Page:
The term "fake news" seems to get bandied around a lot these days; use of the term quintrupled between 1998-2008, according to Ngram: https://books.google.com/ngrams/graph?content=fake+news&year_start=1998&year_end=2008&corpus=15&smoothing=3&share=&direct_url=t1%3B%2Cfake%20news%3B%2Cc0
Fundamentally, we cannot be 100% confident that anything is true. The closest we can get (arguably) is primary empiricism. Beyond that, it's a matter of scrutinising the source of the information.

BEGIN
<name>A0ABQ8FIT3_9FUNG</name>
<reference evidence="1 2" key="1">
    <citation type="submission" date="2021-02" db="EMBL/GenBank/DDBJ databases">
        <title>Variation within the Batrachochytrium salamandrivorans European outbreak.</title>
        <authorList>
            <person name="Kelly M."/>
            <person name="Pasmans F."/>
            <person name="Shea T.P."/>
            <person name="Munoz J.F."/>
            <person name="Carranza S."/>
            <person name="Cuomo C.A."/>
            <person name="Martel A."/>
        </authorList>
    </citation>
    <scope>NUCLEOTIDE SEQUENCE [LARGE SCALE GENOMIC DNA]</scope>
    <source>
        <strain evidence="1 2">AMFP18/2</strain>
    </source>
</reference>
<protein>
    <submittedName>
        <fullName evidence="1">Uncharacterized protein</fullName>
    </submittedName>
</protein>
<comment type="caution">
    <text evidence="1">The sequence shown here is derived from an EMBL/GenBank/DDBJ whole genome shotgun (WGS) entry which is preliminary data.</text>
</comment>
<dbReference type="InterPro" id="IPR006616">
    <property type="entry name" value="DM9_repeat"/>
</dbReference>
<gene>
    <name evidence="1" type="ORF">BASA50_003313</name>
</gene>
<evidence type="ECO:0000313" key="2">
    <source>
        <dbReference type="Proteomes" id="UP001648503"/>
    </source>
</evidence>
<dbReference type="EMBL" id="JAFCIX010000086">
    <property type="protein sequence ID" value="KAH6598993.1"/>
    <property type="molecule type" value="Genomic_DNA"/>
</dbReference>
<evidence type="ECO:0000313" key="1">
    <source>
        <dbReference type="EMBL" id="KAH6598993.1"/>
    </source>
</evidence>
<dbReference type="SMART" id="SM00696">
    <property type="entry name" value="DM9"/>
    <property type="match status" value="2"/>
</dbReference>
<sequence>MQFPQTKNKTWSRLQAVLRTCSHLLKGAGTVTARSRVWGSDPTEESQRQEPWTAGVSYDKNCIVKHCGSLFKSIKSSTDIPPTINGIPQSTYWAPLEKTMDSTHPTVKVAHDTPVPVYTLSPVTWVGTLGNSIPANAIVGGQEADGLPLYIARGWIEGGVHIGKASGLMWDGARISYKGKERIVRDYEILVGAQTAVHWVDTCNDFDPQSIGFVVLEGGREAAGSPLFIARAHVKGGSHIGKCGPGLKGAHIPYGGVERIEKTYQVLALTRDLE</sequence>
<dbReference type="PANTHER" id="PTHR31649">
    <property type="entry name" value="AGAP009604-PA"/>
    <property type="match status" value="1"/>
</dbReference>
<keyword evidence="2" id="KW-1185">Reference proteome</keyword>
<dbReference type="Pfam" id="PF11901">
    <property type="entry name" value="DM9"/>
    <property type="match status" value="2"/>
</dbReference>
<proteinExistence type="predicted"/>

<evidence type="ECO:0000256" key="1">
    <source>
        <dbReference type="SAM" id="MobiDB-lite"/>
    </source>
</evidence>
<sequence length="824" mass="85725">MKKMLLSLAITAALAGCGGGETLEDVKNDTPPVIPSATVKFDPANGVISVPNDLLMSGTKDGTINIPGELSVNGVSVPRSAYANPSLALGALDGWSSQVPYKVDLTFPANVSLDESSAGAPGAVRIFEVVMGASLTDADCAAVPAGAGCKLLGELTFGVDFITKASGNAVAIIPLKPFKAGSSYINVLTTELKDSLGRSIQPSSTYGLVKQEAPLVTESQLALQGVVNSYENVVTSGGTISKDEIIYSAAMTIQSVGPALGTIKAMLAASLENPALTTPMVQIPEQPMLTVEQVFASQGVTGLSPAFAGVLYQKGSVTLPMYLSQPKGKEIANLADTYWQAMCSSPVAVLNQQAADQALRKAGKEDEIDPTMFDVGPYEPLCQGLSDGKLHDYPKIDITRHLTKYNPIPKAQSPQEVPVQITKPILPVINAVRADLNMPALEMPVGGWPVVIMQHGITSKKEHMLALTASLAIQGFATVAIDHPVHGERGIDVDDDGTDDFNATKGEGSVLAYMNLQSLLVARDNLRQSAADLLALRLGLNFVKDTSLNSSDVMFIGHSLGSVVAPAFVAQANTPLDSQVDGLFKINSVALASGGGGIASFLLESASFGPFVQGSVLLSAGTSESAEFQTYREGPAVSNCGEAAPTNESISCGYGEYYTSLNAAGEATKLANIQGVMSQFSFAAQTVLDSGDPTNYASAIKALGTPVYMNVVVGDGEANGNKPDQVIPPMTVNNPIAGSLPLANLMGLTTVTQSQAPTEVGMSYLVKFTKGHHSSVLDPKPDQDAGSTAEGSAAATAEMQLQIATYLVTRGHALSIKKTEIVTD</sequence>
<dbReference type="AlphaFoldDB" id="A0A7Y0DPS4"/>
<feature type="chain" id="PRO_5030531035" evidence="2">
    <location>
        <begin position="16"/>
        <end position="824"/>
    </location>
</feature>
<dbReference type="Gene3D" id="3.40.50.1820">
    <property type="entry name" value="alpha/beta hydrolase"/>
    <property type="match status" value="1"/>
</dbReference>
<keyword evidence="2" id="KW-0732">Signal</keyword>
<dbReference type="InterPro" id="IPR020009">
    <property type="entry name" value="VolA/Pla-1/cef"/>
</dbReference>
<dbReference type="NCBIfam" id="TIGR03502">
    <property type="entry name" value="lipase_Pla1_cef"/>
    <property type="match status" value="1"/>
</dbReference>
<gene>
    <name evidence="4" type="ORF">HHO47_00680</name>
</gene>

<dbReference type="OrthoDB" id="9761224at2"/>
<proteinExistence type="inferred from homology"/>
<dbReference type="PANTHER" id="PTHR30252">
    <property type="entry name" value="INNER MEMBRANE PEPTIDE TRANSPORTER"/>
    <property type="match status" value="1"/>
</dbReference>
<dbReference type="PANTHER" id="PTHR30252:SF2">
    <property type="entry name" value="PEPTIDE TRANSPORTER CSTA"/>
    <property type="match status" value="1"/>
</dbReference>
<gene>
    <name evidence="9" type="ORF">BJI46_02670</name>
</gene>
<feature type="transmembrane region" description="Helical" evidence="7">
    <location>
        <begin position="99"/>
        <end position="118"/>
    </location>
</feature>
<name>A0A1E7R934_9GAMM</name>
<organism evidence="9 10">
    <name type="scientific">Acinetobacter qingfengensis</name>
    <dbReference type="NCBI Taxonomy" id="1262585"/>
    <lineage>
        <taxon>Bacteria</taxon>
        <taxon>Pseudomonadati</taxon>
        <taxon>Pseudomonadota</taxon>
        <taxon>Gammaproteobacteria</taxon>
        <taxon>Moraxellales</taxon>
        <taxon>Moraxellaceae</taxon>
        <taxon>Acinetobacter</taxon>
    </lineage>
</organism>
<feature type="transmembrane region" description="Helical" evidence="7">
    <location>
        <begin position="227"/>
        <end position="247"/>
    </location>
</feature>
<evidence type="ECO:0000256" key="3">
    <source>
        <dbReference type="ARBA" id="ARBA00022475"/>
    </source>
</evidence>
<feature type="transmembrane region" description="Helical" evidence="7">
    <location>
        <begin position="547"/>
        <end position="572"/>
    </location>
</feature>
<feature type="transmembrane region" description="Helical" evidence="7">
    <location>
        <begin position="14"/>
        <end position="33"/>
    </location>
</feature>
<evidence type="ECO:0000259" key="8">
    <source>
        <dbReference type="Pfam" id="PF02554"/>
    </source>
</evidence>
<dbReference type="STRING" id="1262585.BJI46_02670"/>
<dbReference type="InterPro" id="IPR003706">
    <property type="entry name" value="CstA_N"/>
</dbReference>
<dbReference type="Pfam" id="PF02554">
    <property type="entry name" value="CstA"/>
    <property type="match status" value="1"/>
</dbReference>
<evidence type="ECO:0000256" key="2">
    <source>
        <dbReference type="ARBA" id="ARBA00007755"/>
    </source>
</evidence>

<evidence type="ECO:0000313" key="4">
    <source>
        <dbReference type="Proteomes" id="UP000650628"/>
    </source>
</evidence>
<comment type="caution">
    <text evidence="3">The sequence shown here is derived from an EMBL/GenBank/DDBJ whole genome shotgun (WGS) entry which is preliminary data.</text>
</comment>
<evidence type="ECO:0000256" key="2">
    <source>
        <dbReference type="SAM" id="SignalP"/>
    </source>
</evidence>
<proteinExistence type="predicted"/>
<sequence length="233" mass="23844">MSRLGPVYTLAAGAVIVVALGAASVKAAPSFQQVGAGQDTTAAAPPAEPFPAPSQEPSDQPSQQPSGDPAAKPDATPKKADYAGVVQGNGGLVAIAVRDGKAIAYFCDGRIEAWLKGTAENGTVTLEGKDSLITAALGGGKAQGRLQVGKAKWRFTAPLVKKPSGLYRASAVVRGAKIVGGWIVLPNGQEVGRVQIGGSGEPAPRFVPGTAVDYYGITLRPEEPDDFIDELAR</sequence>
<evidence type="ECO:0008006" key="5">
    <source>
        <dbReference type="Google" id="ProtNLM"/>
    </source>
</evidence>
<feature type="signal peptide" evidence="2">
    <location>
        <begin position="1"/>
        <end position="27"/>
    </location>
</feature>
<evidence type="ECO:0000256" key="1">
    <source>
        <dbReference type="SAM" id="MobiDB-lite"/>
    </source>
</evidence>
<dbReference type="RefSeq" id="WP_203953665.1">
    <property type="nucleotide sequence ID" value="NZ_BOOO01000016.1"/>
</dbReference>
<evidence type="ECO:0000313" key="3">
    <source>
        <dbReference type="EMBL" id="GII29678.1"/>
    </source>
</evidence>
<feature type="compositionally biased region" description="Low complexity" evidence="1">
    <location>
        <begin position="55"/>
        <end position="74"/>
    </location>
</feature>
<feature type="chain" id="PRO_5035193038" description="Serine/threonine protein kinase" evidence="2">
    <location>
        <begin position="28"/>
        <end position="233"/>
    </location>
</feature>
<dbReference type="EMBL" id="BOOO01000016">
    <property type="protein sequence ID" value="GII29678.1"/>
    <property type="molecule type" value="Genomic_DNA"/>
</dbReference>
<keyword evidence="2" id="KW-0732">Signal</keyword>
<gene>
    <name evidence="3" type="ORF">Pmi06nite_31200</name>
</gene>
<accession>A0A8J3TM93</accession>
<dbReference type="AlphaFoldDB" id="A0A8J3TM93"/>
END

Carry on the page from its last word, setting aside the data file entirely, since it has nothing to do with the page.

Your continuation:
Mainstream media clearly cannot be relied upon to be independent or moral - see the phone hacking scandal in the UK as an example. Mainstream media are driven by profit not public interest.
Hence I find it disconcerting that Western governments are considering a ban on "fake news". Clearly it will be their decision as to what is "fake" and amounts to nothing more or less than state censorship. If the stories pushed by small independent news providers are really verifiably "fake", then the government should have nothing to worry about, right? In the same way that the government tells us not to worry about constant surveillance because "if you're not a terrorist then you have nothing to worry about" then I would say to the governmemt, if the news you sponsor isn't BS then you have nothing to worry about either.